Harbick v. Marinette County

Annotate this Case

138 Wis. 2d 172 (1987)

405 N.W.2d 724

Robert M. HARBICK, Plaintiff-Appellant,[†] v. MARINETTE COUNTY and Theodore J. Sauve, Harold Kinziger, Wilbur Leslie, Raymond Mattison, Everett Krull, Ralph J. Orlando, Donald A. Witt, Fred Forst, Lawrence A. Theisen, Robert H. Murrock, Claryce M. Maedke, Adolph Staidl, Kenneth H. Nischke, Gene F. Guay, John H. Harper, Edward Kowalski, Darrell W. Dumke, William R. Setunsky, William G. Walker, Ronald Baumgarten, Carole A. Faucett, Walter J. Stepniak, Edward F. Poquette, James Tebo, Robert Dulak, David Setunsky, William Gill, Don Clewley, William Allen and Kenneth Powell, Defendants-Respondents.

No. 86-1712.

Court of Appeals of Wisconsin.

Submission on briefs March 2, 1987.

Decided March 17, 1987.

*174 For the plaintiff-appellant there was a brief submitted by Marie A. Stanton of Grzeca & Stanton, S.C., of Green Bay.

For the defendants-respondents there was a brief submitted by James E. Murphy, Corporation Counsel, of Marinette.

There was an amicus curiae brief submitted by James M. Peterman of Madison.

Before Cane, P.J., LaRocque and Myse, JJ.


Robert Harbick, Marinette County Clerk, appeals a judgment declaring that the Marinette County Board had lawfully transferred certain account keeping duties from the county clerk to the county auditor. Harbick argues that pursuant to sec. 59.17(8), Stats., the county clerk is empowered to keep all of the county's account and books of account. We disagree and affirm the judgment.

In 1965, Marinette County enacted Resolution No. 32, and, pursuant to sec. 59.72, Stats., created the office of county auditor. This resolution transferred to the auditor the duties of keeping certain accounts and books of account that had been previously performed by the county clerk.

In 1982, Robert Harbick was elected county clerk. Harbick asked the county board and its finance committee to return the account keeping duties to his office. They refused, and Harbick commenced an action for declaratory relief. In the declaratory action, *175 Harbick argued that the county board had unlawfully transferred the account keeping duties to the auditor because sec. 59.17(8) mandated that the clerk was to keep all of the county's accounts and books of account.

The trial court determined that the clerk was solely responsible for those account keeping duties identified in sec. 59.17(3) through (7), Stats., and those identified elsewhere by statute, or that were performed by the clerk on an immemorial basis. The court also determined that other than these duties, the clerk was responsible for keeping only those other accounts designated by the county board pursuant to sec. 59.17(8). The court concluded that because the account keeping duties transferred to the auditor were neither specifically conferred upon the clerk by statute nor performed by the clerk on an immemorial basis, the county had acted lawfully in transferring those duties to the auditor.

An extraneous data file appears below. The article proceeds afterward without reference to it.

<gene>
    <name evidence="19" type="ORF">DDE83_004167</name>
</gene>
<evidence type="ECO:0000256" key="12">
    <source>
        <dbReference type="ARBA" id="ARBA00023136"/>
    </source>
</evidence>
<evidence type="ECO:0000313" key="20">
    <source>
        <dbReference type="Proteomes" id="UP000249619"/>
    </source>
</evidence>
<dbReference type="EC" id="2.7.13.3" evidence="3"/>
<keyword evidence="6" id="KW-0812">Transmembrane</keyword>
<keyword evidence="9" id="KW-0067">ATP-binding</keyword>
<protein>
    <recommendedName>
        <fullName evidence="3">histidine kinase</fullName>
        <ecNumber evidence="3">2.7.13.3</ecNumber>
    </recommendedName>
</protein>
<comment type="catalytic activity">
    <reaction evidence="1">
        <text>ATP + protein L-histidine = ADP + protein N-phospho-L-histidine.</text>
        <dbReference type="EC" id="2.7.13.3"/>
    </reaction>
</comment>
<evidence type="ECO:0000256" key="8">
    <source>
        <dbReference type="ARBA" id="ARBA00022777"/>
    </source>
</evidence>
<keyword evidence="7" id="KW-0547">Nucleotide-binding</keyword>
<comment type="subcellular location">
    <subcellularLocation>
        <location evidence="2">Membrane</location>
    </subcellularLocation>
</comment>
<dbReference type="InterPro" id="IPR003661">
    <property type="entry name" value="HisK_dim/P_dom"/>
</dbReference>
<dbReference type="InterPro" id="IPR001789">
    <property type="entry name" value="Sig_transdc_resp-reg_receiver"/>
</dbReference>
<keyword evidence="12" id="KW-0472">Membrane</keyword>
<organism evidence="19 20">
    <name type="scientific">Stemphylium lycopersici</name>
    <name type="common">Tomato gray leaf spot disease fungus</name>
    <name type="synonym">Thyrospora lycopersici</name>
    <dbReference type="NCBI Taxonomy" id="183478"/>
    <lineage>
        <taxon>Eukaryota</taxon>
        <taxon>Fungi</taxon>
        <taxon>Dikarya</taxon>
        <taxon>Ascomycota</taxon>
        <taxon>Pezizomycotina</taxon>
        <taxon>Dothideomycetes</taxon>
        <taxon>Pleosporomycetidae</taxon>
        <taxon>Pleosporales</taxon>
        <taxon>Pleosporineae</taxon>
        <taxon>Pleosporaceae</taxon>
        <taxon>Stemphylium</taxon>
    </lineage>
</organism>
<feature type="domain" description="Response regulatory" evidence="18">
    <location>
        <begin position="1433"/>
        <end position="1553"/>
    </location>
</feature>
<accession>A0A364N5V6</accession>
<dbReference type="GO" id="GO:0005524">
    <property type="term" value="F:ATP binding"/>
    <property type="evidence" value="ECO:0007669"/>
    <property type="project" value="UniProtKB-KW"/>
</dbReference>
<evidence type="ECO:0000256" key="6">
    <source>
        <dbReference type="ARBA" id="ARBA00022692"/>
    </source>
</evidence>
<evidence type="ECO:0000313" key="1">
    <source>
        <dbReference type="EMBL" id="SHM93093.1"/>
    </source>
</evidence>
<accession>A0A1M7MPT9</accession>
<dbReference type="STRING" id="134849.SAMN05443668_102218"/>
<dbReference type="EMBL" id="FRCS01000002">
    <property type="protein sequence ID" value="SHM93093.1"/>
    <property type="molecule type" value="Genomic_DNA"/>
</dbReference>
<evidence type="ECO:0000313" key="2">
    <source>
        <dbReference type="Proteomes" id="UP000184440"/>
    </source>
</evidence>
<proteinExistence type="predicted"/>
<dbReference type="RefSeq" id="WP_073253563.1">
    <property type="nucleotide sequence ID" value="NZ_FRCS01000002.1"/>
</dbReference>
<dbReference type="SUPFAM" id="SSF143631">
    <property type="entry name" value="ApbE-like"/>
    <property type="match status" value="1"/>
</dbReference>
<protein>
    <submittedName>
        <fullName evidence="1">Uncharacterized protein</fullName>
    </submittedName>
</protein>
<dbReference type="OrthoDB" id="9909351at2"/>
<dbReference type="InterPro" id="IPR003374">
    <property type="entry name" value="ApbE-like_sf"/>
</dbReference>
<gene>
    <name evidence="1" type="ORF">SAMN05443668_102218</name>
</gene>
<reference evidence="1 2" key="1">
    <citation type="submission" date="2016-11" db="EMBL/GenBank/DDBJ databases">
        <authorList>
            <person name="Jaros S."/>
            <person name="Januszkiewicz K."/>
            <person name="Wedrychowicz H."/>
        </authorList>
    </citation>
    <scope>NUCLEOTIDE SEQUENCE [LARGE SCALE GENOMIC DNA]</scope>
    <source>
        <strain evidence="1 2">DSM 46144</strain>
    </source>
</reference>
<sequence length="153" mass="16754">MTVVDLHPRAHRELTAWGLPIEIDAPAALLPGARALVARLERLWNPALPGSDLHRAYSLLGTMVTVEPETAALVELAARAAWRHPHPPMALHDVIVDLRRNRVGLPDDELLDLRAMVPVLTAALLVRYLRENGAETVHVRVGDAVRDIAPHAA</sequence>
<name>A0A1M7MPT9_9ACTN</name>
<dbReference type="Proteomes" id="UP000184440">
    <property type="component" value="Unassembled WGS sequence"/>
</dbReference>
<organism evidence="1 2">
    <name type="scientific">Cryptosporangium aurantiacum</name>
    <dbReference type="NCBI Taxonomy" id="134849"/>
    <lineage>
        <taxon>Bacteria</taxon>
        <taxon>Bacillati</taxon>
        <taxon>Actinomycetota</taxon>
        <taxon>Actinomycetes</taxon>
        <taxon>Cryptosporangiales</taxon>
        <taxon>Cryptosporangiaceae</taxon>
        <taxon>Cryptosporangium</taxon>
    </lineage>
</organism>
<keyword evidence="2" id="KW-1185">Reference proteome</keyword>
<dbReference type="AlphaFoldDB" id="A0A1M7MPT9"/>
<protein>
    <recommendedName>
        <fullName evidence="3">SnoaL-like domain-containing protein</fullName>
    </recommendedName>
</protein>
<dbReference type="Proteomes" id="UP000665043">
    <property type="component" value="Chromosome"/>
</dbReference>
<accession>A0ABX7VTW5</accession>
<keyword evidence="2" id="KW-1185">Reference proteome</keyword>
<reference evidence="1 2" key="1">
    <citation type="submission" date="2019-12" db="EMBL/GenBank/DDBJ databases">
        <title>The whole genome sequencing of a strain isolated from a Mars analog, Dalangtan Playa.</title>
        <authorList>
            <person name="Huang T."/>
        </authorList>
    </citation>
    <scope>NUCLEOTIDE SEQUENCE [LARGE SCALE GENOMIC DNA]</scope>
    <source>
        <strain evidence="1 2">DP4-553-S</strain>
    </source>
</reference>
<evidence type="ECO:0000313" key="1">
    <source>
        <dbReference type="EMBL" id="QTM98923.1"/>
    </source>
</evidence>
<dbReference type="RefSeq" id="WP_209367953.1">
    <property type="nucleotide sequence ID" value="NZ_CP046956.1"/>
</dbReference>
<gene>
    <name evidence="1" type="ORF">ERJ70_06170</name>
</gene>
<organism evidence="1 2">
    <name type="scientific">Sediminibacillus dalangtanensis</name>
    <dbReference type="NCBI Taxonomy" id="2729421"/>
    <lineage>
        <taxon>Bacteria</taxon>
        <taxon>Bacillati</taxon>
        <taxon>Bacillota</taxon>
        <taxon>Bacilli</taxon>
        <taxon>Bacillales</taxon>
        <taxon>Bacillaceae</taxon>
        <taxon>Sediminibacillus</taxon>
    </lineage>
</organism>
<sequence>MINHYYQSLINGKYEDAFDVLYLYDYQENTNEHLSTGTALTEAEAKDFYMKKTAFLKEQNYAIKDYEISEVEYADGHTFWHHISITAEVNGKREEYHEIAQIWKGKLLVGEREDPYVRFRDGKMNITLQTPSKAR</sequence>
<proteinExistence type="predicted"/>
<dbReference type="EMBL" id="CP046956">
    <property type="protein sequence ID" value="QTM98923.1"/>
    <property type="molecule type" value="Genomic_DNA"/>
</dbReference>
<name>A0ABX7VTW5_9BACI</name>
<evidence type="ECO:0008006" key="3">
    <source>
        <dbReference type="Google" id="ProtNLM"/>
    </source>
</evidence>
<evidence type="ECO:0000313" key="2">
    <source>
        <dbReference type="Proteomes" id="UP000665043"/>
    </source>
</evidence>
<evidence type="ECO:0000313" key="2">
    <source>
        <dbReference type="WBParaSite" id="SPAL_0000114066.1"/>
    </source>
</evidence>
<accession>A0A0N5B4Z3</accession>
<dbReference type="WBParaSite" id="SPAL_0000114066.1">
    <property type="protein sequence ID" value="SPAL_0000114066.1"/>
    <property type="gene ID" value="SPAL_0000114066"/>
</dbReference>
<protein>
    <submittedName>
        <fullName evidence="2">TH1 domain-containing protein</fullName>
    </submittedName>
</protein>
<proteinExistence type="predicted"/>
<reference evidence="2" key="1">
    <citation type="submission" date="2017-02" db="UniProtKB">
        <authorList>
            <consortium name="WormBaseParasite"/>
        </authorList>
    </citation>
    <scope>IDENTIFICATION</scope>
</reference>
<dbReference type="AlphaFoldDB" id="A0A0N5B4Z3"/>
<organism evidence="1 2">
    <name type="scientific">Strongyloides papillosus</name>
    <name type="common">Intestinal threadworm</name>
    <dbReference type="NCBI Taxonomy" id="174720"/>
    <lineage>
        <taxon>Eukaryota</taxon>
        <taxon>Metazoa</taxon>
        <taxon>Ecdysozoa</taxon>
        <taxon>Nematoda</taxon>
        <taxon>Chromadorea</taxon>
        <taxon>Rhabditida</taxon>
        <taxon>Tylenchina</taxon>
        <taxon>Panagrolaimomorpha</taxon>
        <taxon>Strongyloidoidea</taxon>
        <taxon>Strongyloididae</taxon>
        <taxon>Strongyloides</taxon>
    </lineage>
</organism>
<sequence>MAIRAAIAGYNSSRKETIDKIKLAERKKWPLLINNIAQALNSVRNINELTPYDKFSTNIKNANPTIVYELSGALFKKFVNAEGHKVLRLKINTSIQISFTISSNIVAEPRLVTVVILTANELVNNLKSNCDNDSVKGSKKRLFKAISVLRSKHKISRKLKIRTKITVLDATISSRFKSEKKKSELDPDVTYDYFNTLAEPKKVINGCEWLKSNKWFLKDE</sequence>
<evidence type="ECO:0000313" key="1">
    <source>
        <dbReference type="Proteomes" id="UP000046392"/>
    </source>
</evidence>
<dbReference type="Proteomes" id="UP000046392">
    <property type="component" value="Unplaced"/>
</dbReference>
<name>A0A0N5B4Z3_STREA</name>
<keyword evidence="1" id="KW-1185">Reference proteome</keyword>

Harbick asks this court to interpret sec. 59.17(8) to mean that the clerk is to keep all of the county's accounts and books of account. We decline to do so.


The interpretation of a statute presents a question of law. DeMars v. LaPour, 123 Wis. 2d 366, 370, 366 N.W.2d 891, 893 (1985). Whether a statute is ambiguous is also a question of law. St. John Vianney School v. Board of Education, 114 Wis. 2d 140, 150, 336 N.W.2d 387, 391 (Ct. App. 1983). Questions of law are determined independently without deference to the trial court's decision. Id. at 151, 336 N.W.2d at 391. If a statute is ambiguous, we look to the statute's context, subject matter, scope, history, and object to be accomplished to ascertain the legislature's intent. A cardinal rule of statutory construction is that an interpretation that effects the purpose of an act is *176 favored over one that defeats the act's manifest object. Heaton v. Independent Mortuary Corp., 97 Wis. 2d 379, 393, 294 N.W.2d 15, 22 (1980).


Section 59.17(8) provides that the county clerk is to "[k]eep all of the accounts of the county and all books of account as the county board directs." We conclude that this provision of sec. 59.17(8) is ambiguous. It could mean that the clerk is to keep all of the county's accounts and books of account, and that the clerk is to maintain those accounts as directed by the county board. On the other hand, this provision could mean that the clerk is to keep only those accounts and books of account designated by the county board. We conclude that the legislature intended the latter meaning.